Victim is not a necessary party to a criminal appeal from conviction for offences against women or child under POCSO or other statutes.
Recently, in the case of Ganesh Das v. State, the High Court of Calcutta, the legal rights, eligibility and interest of a victim, in the course of an appeal against conviction would stand satisfied if the state carries our diligently and vigilantly its role in criminal cases and the Public Prosecutors discharging their duties and responsibilities due from them in terms of the provisions of Cr.P.C. and other applicable laws.
According to the facts of the case, the appellant was held guilty and convicted for offence punishable under Section 376(3) of the Indian Penal Code and Section 6 of the POCSO Act. He was sentenced to undergo rigorous imprisonment for 20 years and to pay fine of Rs. 10,000/- and in default to undergo rigorous imprisonment for one year for the offence punishable under Section 376(3) of I.P.C. It was directed that the victim is entitled to get the said fine amount of Rs. 10,000/- if realized, in view of the second proviso to Section 357 of Cr.P.C. The issue came up that the appeal would be defective as the victim has not been party in this application.
The court held that the victim is not a necessary party to a Criminal Appeal from conviction for offences against woman or child, punishable under provisions of the I.P.C. or POCSO Act or any other penal provision which will apply in relation to offences affecting human body against any “woman” and/or “child”, both those expressions being understood in the context of the respective legislation which deals with such offences.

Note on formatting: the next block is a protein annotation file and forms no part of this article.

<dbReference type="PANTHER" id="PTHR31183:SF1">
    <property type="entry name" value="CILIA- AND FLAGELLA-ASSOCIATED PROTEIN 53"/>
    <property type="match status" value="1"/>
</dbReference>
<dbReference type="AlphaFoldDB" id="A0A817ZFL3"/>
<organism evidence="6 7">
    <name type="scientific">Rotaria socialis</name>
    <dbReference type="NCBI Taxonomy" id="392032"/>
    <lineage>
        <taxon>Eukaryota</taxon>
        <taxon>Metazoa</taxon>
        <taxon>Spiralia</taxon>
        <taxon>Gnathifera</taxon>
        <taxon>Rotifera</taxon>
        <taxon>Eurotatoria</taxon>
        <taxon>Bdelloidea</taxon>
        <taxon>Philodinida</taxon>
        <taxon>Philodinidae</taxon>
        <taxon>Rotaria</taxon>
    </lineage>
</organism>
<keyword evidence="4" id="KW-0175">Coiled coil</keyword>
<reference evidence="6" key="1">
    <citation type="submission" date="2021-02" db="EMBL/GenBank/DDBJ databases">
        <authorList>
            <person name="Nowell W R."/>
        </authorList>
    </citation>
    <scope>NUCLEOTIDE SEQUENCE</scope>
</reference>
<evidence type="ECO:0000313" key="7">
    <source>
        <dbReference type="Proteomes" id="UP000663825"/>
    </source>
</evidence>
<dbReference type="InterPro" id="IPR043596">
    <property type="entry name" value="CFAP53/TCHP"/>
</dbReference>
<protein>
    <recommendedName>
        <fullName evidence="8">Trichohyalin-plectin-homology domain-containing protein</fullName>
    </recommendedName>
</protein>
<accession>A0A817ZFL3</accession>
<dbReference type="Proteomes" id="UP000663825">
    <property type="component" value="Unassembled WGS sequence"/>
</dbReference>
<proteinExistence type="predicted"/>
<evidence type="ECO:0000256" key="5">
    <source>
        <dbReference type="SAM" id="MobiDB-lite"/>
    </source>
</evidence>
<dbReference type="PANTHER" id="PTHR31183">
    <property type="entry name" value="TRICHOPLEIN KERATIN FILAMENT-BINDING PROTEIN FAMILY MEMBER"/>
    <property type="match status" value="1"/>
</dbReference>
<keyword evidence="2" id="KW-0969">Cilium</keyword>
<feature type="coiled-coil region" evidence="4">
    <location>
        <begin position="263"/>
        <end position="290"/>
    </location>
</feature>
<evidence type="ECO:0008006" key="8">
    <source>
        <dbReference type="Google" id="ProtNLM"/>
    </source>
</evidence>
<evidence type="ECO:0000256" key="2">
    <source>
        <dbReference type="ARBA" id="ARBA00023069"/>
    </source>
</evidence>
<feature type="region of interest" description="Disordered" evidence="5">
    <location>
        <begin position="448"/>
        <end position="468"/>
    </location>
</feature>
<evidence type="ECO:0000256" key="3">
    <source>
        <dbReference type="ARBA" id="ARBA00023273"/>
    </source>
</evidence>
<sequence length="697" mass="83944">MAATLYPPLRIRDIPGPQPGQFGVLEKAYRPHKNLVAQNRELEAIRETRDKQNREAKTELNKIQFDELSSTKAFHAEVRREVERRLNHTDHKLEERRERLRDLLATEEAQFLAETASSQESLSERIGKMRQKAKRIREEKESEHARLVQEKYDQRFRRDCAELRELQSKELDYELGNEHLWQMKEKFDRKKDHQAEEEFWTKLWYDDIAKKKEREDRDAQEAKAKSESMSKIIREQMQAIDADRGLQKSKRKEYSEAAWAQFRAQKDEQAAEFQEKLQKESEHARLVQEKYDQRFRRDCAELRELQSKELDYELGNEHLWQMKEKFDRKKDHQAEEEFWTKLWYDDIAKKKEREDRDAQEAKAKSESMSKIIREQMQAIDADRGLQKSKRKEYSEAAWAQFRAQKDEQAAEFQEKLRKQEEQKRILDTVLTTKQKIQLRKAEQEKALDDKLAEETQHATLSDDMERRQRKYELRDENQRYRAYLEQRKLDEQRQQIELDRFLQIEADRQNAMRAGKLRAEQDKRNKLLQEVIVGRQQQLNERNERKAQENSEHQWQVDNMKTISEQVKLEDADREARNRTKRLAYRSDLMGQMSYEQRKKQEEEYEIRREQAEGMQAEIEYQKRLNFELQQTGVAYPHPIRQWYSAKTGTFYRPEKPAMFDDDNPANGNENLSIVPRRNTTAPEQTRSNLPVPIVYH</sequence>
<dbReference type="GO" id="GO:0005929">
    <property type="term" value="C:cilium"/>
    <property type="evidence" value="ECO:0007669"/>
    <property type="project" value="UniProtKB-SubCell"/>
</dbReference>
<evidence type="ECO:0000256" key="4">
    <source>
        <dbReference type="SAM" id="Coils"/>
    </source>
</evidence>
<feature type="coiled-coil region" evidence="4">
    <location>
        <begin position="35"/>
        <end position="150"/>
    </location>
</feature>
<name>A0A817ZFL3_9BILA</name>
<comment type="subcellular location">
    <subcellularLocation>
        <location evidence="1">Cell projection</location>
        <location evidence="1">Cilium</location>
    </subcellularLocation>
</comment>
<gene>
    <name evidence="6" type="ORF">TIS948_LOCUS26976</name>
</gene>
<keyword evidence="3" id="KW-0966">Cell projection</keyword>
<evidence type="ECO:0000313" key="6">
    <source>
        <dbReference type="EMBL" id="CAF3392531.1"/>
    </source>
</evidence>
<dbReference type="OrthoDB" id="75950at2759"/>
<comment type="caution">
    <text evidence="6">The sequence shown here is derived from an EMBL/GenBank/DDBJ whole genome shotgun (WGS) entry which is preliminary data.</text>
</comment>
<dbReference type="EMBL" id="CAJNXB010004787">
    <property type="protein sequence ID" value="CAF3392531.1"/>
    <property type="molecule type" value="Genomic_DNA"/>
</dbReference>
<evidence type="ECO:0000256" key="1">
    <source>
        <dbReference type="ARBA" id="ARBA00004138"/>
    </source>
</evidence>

Also, the procedure to be adopted in all such appeals would be to deal with those appeals without insisting on the impleadment of the victim. In cases where, over and above the assistance of the Public Prosecutor representing the State, the appellate court deems it necessary to provide further assistance to secure the interest of the victim through legal aid, the HCLSC or the DLSA concerned may be required to provide assistance through an empanelled or other advocate as may be decided by the HCLSC or the DLSA concerned. However, even in such cases, it shall be insisted by the Court that the principles relating to protection of dignity and privacy and modality of ensuring those values, as delineated above, are scrupulously adhered to.